April 25th, 2020.
Embracing the hurt box – A special kind of special.
It’s weird. As you’re being sucked into its void, you already know that when you are eventually spat out on the other side you’re going to be in a thousand pieces.
Welcome to The Hurt Box. The crazy addictive and viscous, yet endlessly rewarding drug of endurance sport.
Simultaneously, a switch in your brain switches from ‘we’re running for quite a long way’ to ‘game on.’ The pain factor rises, discomfort levels take a spike, and your mind clicks into sixth gear on the grit scale. No amount of hydration and nutrition will get you out. The deeper in you get, the more you don’t want to leave because you’re in new territory now and your curiosity gets the better of you.
A game of self negotiation, pain management, injections of great moments, and moments of ‘I think my brain is warping.’
The ultimate mind vs body battle.
When you enter Hurt Box land during a race, you have no choice but to push on. On the other hand, when you start running a 3.2km loop at 6.30am on ANZAC Day with an undetermined distance in mind and you enter Hurt Box, a voice in your brain pops up and says “Well if you’ve gone this far, you might as well make it worthwhile.”
Other self-justifications for running for 13hrs 49 minutes; a sunrise should be matched with a sunset. Running one marathon should be matched with running two marathons. Running only two marathons would only encourage your South African mates to give you grief for stopping so early. A bit like this:
“Kiwi, did you get attacked by a sheep on your run?”
“Well why didn’t you at least run the Comrades distance of 89km? You silly kiwi…..”
This conversation went through my head as I clocked 80km, so with a big sigh I moved my virtual finish line from 85km to 89km.
But I was wise enough to stop at 89km and not make it 90km. Because we all know how that conversation would have gone…. “Why did you stop at 90km, and not run 100km?!” I wasn’t going to open up that can of worms.
I do have one question of my own though – to whoever organised that gale force wind situation on the top ridge for five hours…. Why?! That was horrible. Obviously.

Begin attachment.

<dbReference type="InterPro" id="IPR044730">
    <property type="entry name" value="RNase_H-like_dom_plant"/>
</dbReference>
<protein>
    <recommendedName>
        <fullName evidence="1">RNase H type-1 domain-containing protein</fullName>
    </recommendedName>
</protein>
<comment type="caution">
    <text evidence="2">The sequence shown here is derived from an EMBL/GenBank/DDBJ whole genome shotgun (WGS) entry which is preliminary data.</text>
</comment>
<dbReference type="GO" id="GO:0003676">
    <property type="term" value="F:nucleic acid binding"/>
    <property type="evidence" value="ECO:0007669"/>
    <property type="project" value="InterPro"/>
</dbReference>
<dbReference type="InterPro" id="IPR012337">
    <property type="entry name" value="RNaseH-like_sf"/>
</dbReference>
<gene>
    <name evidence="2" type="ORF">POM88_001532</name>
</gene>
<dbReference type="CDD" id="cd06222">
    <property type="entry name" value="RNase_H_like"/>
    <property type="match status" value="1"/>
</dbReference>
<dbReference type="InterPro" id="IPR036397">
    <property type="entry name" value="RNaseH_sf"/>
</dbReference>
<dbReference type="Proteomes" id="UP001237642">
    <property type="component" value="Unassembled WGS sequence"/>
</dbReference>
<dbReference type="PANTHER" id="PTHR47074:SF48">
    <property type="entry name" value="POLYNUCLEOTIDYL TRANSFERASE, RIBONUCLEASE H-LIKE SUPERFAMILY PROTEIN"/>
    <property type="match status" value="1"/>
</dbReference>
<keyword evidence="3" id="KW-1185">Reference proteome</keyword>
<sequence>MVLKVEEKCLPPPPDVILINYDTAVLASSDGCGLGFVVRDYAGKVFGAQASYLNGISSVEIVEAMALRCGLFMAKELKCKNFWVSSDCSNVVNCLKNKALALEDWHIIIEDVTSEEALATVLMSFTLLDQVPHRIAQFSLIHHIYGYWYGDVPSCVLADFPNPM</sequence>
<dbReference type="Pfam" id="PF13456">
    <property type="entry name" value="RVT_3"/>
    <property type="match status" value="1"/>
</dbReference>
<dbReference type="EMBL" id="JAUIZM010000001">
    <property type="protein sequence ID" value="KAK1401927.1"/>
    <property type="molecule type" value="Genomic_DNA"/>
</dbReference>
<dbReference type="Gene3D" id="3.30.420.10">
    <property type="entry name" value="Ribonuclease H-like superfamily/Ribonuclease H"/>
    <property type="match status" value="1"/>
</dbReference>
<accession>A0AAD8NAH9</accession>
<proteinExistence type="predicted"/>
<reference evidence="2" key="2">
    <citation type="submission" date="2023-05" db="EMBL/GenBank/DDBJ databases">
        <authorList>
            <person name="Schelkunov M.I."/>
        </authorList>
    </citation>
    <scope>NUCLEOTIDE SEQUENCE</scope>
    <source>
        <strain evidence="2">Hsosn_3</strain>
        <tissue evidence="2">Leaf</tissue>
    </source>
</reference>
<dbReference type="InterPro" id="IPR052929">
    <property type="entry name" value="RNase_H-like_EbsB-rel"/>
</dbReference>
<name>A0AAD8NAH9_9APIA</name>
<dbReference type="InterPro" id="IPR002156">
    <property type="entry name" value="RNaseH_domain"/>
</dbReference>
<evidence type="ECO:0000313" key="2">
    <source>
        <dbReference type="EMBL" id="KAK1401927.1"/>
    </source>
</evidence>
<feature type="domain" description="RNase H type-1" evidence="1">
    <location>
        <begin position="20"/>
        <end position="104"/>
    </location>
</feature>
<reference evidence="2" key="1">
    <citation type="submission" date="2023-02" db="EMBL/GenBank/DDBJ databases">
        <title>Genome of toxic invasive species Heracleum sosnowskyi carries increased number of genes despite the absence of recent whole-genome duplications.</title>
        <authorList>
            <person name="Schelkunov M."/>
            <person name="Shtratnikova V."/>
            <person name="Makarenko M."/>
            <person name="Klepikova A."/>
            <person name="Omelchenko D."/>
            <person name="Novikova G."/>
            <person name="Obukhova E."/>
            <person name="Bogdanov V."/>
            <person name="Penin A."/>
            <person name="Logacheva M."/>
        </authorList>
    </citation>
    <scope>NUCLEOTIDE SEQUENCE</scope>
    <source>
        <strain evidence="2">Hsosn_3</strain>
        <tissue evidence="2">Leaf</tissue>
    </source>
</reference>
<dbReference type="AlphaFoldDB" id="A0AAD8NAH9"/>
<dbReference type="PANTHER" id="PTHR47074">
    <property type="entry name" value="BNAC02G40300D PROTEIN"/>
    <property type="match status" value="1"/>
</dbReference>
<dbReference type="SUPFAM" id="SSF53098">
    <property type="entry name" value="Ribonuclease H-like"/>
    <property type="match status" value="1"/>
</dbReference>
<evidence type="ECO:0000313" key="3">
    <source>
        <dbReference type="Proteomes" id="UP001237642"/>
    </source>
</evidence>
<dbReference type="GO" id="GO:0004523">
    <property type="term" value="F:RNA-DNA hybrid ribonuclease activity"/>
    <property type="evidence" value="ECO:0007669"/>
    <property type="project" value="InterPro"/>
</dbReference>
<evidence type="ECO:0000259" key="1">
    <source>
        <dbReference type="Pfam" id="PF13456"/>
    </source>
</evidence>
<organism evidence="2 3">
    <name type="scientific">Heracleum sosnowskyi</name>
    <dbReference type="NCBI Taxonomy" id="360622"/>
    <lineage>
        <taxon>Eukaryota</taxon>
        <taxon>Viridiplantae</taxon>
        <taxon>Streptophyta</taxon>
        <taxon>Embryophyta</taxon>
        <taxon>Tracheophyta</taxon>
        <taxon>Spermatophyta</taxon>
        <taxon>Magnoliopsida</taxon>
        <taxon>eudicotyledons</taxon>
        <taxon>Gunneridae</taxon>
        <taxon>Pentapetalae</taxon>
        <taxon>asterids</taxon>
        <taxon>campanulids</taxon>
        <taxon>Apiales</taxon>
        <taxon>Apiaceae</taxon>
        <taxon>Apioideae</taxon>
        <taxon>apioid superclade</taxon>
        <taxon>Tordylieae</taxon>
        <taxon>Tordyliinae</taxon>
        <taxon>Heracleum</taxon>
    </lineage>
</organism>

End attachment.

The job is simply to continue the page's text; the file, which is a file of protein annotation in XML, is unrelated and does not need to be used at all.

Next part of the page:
With my race gear stashed in a vehicle at the bottom of the hill I thought it’d be a luxury not to have to wear my hydration pack and carry any nutrition. But as silly as it sounds, I put it on for one lap early on and I discovered my level of focus took a rise. So that was a nice learning surprise. One of my bubble buddies Una joined me for some laps which was epic, and she pointed out that the loop was just long enough to not really remember the beginning by the time you got to the end, so you didn’t really feel like you were running loops. I happily agreed with her when she mentioned this, but crank the clock forward a notch, and in the final couple of hours when things got dark, (literally and figuratively) I clung onto that observation with all the grit and madness I had. Cheers Una! A third lesson I learned was that if you eat an orange with your head down, orange juice starts to come out your nose. I was horrified, disgusted and amazed all at the same time. On the snacks topic, freshly baked banana bread delivered on two separate occasions during this challenge was happiness on another level and the best fuel, so cheers Macca for that and all the other snacks you rocked up with, and even the herbal tea which I have never been a fan of until then!! Legend, this wasn’t your first rodeo.
And then, just like that, beneath the star studded sky my watch did a little bleep to tell me I’d clocked over 89km. With a bit of a grin on my face I said ‘oh yay’ and pegged back into a walk for the final downhill back to the finish line. The wind had disappeared altogether, even the sheep and cows had gone to bed.
It’s at that moment you say ‘So now it all makes sense. Lucky me, what a treat.’
PS. I wonder what the normal people are doing today? 👣🙄😁🧡
* Total distance: 89km
* Total time: 13hrs 49mins
* Total laps of the 3.2km hill loop: 28
* Total ascent: 2460m
* Best fuel of the day: A delivery of freshly baked banana bread.